The first time I heard the title of the book was “How to Euthanise A Cactus” I shrugged and mentally shoved it way up there with books entitled “How to Drown A Fish.” The topic seemed, well redundant in a sense. I mean, the cactus is a plant which has been renowned for its ability to withstand the harshest of conditions, even metaphorically how and why would you mercifully kill it? However, upon pulling down the book and blowing the dust off the cover I must say that Mr. Partington aptly titled his book. The poetry in the book makes you almost see just how this metaphorical cactus could be killed so mercifully that its death would be the better way for it to go. I took the title to mean that although the cactus survives in the dessert it doesn’t really enjoy it. Kind of like a cancer patient who, although might be fighting the cancer just wants to die. It hence becomes necessary to kill it slowly and, for the better part, mercifully.
Stephen Derwent Partington is a poet who is originally from the UK. My best guess would be somewhere in the North from his use of words like “Thrutching” and “Barnacles” which, I think, are very British words. The man has however spent the better part of his life in Kenya and the larger part of the book focuses on this. In fact, the greater part of the first stages of the book focuses on the 2008 post election violence period and the end with dedications to a selection of local writers and some seeming personal experiences.
The poetry in this book speaks out at specific social scenarios and recent (and some not so recent) events. A several stops on the journey through this book you can see Stephen stop, turn and flash you his poetic license which he uses to the fullest. Take for example the last stanza in the piece ‘The Presently Secure Middle Class’ (and this is the only sneak preview you will get from me, buy your own copy):
Perhaps I am downplaying what we went through:
you might tell me that our Former Yugoslavia,
is future tense, not past
I would remind you, though, I’m nothing but a poet:
Save your censure for the ruling class.
So, what is so magical about this book? Each of the 66 poems in this book has its own unique, witty yet hitting the nail on the head style that marks Stephen’s type of poetry perfectly. I particularly fell in love with the poem ‘Romantic’ where he describes what it would be like if, just for a day, it snowed in Kenya. He seems to pick on the perfect words to describe scenarios and personas. This is no I-can-rhyme-hence-I-am-a-poet poetry, it seems to have a certain sense of depth. Like there are words that were said while yet still, unsaid. Then, of course, there are the cliff hangers. Severally in the book Stephen ends his poems on a cliffhanger. This would be better off shown than described…
The back cover has a quote by Mukoma wa Ngugi that describes Stephen as a poet’s poet and a people’s poet. I wouldn’t even dare raise my arm for a second to argue with that thesis. His words have an appeal and an allure that few others have managed to achieve. Poetry for everyone. Not only that, the selection of different styles and forms of poetry in the book prove a versatile writer who Shopped in Zimbabwe, saw some Nuns in A Nairobi Museum and has Moonlight Insomnia. Sure every once in a while the teacher (Al Kags interestingly pointed out the title’s abbreviation HTEAC is a basic anagram for his profession, TEACH. Coincidence? I think not) seems to get a bit wordy with his poetry, or calls upon the ‘wrong’ word at the most random of places but no writer, especially of the poetic kind, who has walked this earth can claim to be perfect. If anything, any poet who claims the same is either highly delusional or really not that good.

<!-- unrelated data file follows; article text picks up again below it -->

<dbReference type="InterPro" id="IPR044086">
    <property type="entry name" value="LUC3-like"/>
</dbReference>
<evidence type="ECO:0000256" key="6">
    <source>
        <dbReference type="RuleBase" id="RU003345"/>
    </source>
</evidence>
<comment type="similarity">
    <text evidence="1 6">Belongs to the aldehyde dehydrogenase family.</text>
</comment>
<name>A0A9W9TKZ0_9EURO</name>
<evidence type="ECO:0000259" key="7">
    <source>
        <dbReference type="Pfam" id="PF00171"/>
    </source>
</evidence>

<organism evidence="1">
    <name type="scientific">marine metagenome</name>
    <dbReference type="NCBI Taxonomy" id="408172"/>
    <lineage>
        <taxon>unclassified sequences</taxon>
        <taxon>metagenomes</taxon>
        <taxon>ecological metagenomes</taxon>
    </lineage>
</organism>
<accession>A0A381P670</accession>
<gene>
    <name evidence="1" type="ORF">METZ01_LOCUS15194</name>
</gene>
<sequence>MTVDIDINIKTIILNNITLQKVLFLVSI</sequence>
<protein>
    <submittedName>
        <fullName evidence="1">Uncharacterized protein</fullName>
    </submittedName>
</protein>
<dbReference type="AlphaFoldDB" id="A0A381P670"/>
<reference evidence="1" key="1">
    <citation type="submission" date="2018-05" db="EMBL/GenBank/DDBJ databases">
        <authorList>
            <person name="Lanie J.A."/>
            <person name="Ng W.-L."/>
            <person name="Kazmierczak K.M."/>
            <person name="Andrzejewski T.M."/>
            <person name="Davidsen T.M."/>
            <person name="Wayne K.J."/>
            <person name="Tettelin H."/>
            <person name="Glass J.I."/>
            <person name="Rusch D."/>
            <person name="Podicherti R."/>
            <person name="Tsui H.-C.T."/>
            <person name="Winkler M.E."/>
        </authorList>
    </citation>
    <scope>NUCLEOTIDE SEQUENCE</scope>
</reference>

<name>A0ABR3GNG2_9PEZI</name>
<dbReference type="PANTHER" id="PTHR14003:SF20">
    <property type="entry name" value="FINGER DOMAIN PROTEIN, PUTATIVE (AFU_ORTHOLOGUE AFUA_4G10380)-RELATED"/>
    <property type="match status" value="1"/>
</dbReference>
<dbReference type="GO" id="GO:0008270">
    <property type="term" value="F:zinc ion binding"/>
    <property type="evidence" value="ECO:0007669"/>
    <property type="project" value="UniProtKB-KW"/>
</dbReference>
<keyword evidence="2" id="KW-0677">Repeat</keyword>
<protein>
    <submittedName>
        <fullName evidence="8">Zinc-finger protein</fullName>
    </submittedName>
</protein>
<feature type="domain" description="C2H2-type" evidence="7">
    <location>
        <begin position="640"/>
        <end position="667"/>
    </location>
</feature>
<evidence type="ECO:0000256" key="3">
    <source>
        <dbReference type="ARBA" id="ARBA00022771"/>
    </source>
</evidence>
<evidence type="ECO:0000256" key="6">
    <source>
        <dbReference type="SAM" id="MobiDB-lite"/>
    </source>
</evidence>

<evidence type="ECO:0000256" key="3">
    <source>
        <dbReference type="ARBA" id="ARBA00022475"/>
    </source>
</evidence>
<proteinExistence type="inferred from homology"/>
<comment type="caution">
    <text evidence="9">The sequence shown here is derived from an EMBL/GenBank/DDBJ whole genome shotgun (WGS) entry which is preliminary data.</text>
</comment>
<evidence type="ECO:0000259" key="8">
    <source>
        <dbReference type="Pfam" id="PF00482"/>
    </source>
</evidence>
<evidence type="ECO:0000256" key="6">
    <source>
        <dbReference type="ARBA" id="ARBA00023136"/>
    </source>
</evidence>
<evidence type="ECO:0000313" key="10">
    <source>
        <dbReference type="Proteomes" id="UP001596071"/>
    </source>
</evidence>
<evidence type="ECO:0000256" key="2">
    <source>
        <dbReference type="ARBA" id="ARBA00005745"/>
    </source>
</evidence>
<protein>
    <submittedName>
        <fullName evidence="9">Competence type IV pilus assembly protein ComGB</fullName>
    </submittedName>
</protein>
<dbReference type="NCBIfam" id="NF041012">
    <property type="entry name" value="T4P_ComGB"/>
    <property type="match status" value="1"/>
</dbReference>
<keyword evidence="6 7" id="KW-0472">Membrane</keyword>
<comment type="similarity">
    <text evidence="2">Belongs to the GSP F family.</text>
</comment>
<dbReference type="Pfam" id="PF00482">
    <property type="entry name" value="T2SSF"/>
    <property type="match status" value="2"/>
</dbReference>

While reading this book one gets the sense of being there, in the moment, wherever and whenever the poem was written. He brings you all the way down to the moment and you feel like an unseen observer. In fact sometimes you almost feel unwanted. As if you are intruding on the sanctity of the moment.
All in all ‘How to Euthanise A Cactus’ is a delightful book that leaves you wondering what more the poet could have said had he not been restrained by the fact that a book, just like a review, can’t go on for ever. You must read this book.
About The Author
Stephen Derwent Partington is a writer and a teacher who works as the head of academics at a small school outside Machakos, where he lives with his wife, Mutheu, and their young family. He is also the author of the earlier Phoenix Press (Kenya) collection, SMS and Face to Face. Stephen’s poems have appeared in a wide range of reputable international journals. Stephen has written newspaper articles for the Kenyan national press – both The Nation and The Standard – on literary and educational issues. He also writes the cheekily satirical poem in The East African. Read more about him here
How to Euthanise a Cactus can be purchased at special rates (800/-) directly from the reputable Kwani? Trust, using MPesa, and can be delivered. You can also phone Mike at Kwani? Sales and Marketing for direct orders, on 0721837151 or (020) 4441801. It is also available, for slightly more, in all these good Kenyan bookshops and supermarkets.